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How do we integrate the following?

$\int{\frac{\cos^4x + \sin^4x}{\sqrt{1 + \cos 4x}}dx}$ given that $\cos 2x \gt 0$

I tried to simplify this, but I cannot seem to proceed further than the below form:

$\int{\frac{\sec2x}{\sqrt{2}}dx + \sqrt{2}\int{\frac{\sin^2x\cos^2x}{\cos2x}dx}}$

$\implies \frac{1}{2\sqrt2}\log |\sec 2x + \tan 2x| + \sqrt{2}\int{\frac{\sin^2x\cos^2x}{\cos^2x-\sin^2x}dx} + C$

The answer that I'm supposed to get is:

$\frac{x}{\sqrt2}+C$

Please help, thanks!

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5 Answers 5

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Use $$\frac{\sin^4x+\cos^4x}{\sqrt{1+\cos4x}}=\frac{1-\frac{1}{2}\sin^22x}{\sqrt2\cos2x}=\frac{\frac{1}{2}+\frac{1}{2}\cos^22x}{\sqrt2\cos2x}=\frac{\cos2x}{2\sqrt2(1-\sin^22x)}+\frac{1}{2\sqrt2}\cos2x=$$ $$=\frac{1}{4\sqrt2}\left(\frac{\cos2x}{1+\sin2x}+\frac{\cos2x}{1-\sin2x}\right)+\frac{1}{2\sqrt2}\cos2x.$$

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  • $\begingroup$ I'm sorry, I made an error in the question... Let me rectify it. $\endgroup$ Feb 3, 2018 at 18:32
  • $\begingroup$ There! The $1 + \cos4x$ in the denominator was supposed to be under a root $\endgroup$ Feb 3, 2018 at 18:37
  • $\begingroup$ I added something. See now. $\endgroup$ Feb 3, 2018 at 18:39
  • $\begingroup$ Shouldn't the simplification of $\frac{\frac{1}{2}+\frac{1}{2}\cos^22x}{\sqrt2\cos2x}$ be $\frac{1 + \cos^22x}{2\sqrt2\cos2x}$? Which would then give $\frac{1}{2\sqrt{2}\cos2x} + \frac{cos2x}{2\sqrt{2}}$? $\endgroup$ Feb 3, 2018 at 18:51
  • $\begingroup$ Yes, but see also the rest. $\endgroup$ Feb 3, 2018 at 18:52
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Using $\cos2x=1-2\sin^2x=2\cos^2x-1,$

$$I=\dfrac{\sin^4x+\cos^4x}{\sqrt{1+\cos4x}}=\dfrac{(1-\cos2x)^2+(1+\cos2x)^2}{4\sqrt2|\cos2x|}=\dfrac{1+\cos^22x}{2\sqrt2|\cos2x|}$$

For $\cos2x>0,$

$$2\sqrt2I=\sec2x+\cos2x$$

Now use Integral of the secant function

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I figured out why nobody is getting that answer: the question is wrong, the (correct) question is $$\int \frac{\cos^4 x-\sin^4 x}{\sqrt{1+\cos4x}} \ \text{d}x$$

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$$\int { \frac { \cos ^{ 4 } x+\sin ^{ 4 } x }{ \sqrt { 1+\cos4x } } dx } =\frac { 1 }{ \sqrt { 2 } } \int { \frac { { \left( \sin ^{ 2 }{ x+\cos ^{ 2 }{ x } } \right) }^{ 2 }-2\sin ^{ 2 }{ x\cos ^{ 2 }{ x } } }{ \sqrt { \cos ^{ 2 }{ 2x } } } dx } =\\ =\frac { 1 }{ \sqrt { 2 } } \int { \frac { 1-\frac { \sin ^{ 2 }{ 2x } }{ 2 } }{ \cos { 2x } } } dx=\frac { 1 }{ 2\sqrt { 2 } } \int { \frac { 2-\sin ^{ 2 }{ 2x } }{ \cos { 2x } } } dx=\\ =\frac { 1 }{ 2\sqrt { 2 } } \int { \frac { \cos ^{ 2 }{ 2x } +1 }{ \cos { 2x } } } dx=\frac { 1 }{ 2\sqrt { 2 } } \left[ \int { \cos { 2xdx } } +\int { \frac { dx }{ \cos { 2x } } } \right] =\\ =\frac { 1 }{ 4\sqrt { 2 } } \int { d\left( \sin { 2x } \right) } +\frac { 1 }{ 2\sqrt { 2 } } \int { \frac { \cos { 2xdx } }{ \cos ^{ 2 }{ 2x } } } =\\ =\frac { \sin { 2x } }{ 4\sqrt { 2 } } +\frac { 1 }{ 4\sqrt { 2 } } \int { \frac { d\left( \sin { 2x } \right) }{ 1-\sin ^{ 2 }{ 2x } } } =\frac { \sin { 2x } }{ 4\sqrt { 2 } } +\frac { 1 }{ 8\sqrt { 2 } } \left[ \int { \frac { d\left( \sin { 2x } \right) }{ 1-\sin { 2x } } } +\int { \frac { d\left( \sin { 2x } \right) }{ 1+\sin { 2x } } } \right] =\\ =\frac { \sin { 2x } }{ 4\sqrt { 2 } } +\frac { 1 }{ 8\sqrt { 2 } } \left[ \int { \frac { d\left( 1+\sin { 2x } \right) }{ 1+\sin { 2x } } } -\int { \frac { d\left( 1-\sin { 2x } \right) }{ 1-\sin { 2x } } } \right] =\\ =\frac { \sin { 2x } }{ 4\sqrt { 2 } } +\frac { 1 }{ 8\sqrt { 2 } } \ln { \left| \frac { 1+\sin { 2x } }{ 1-\sin { 2x } } \right| + } C\\ $$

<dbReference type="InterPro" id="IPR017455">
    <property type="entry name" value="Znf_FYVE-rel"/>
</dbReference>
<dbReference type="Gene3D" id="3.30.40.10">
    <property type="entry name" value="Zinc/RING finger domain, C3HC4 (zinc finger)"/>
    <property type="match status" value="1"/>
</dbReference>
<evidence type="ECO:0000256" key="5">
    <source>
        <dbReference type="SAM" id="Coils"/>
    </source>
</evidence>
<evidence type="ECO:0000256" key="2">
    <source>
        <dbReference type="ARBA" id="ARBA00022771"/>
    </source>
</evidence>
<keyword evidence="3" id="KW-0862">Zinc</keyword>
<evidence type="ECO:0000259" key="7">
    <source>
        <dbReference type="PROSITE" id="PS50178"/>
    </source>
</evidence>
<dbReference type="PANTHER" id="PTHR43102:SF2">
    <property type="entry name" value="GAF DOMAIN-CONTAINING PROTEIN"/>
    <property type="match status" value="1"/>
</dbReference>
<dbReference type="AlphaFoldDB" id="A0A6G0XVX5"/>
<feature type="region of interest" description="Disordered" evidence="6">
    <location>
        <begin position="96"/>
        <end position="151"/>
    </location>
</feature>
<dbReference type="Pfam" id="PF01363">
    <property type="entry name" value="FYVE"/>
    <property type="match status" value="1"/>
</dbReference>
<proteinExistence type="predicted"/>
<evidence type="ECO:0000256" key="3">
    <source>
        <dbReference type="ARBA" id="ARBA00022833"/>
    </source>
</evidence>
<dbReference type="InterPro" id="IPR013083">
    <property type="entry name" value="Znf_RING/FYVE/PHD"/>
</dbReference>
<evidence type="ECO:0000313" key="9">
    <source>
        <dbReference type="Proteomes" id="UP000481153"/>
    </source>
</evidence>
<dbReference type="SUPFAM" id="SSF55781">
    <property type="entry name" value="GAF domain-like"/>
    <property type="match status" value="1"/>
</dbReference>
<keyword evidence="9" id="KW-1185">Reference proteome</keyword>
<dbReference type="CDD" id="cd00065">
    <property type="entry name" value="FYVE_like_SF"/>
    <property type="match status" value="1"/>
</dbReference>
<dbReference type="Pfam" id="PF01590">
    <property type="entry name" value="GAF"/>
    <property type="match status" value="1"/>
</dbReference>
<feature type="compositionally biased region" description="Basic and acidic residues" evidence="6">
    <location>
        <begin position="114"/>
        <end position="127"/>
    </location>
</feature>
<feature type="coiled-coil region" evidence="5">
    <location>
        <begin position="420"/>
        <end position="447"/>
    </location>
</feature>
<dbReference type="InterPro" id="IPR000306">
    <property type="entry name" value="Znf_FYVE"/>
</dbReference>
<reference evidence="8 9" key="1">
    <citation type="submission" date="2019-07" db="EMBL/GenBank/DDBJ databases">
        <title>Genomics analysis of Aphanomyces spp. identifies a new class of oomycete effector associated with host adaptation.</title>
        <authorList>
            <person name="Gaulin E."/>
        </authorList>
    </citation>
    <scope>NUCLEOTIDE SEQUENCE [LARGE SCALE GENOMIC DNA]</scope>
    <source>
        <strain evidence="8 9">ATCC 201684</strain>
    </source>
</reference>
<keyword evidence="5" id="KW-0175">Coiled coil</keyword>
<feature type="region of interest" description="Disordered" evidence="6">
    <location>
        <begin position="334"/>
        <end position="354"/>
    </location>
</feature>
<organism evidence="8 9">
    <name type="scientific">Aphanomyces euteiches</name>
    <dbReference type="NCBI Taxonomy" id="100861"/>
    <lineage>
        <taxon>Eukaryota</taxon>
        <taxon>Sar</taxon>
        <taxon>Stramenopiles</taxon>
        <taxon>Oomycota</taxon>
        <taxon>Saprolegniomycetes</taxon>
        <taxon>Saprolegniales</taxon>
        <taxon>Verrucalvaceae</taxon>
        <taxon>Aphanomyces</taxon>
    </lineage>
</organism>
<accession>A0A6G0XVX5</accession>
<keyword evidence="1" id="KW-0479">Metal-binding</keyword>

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  • $\begingroup$ Nicely done! (+1) $\endgroup$ Feb 3, 2018 at 18:52
  • $\begingroup$ This is a pretty good, but how am I supposed to simplify this to the given answer? $\endgroup$ Feb 3, 2018 at 19:00
  • $\begingroup$ you can simplify $\sin { 2x } =2\sin { x } \cos { x } $ or,you go further as $\ln { \left| \frac { 1+\sin { 2x } }{ 1-\sin { 2x } } \right| = } \ln { \left| \frac { \sin ^{ 2 }{ x } +2\sin { x\cos { x } +\cos ^{ 2 }{ x } } }{ \sin ^{ 2 }{ x } -2\sin { x\cos { x } +\cos ^{ 2 }{ x } } } \right| = } \\ =\ln { \left| \frac { { \left( \sin { x } +\cos { x } \right) }^{ 2 } }{ { \left( \sin { x } -\cos { x } \right) }^{ 2 } } \right| = } \ln { \left| \frac { \sin { x+\cos { x } } }{ \sin { x } -\cos { x } } \right| } $ $\endgroup$
    – haqnatural
    Feb 3, 2018 at 19:05
  • $\begingroup$ I did that one too, but that's no where close the required answer... but I guess it is something as I couldn't even integrate in earlier :D $\endgroup$ Feb 3, 2018 at 19:18
  • $\begingroup$ what should the required answer be? $\endgroup$
    – haqnatural
    Feb 3, 2018 at 19:22
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If $\cos 2x > 0$ and the integrand is wrong as Rudr Pratap Singh points out, then: \begin{align} \frac{\cos^4 x-\sin^4 x}{\sqrt{1+\cos 4x}} &= \frac{(\cos^2x+\sin^2x)(\cos^2x-\sin^2x)}{\sqrt{2\cos^2 2x}} \\ &= \frac{(1)(\cos 2x)}{\sqrt2|\cos2x|} \\ &= \frac 1 {\sqrt2}. \end{align} Hence, $$\int \frac{\cos^4x-\sin^4x}{\sqrt{1+\cos 4x}} \ \text dx = \frac x {\sqrt2} +c,$$ as desired by O.P.

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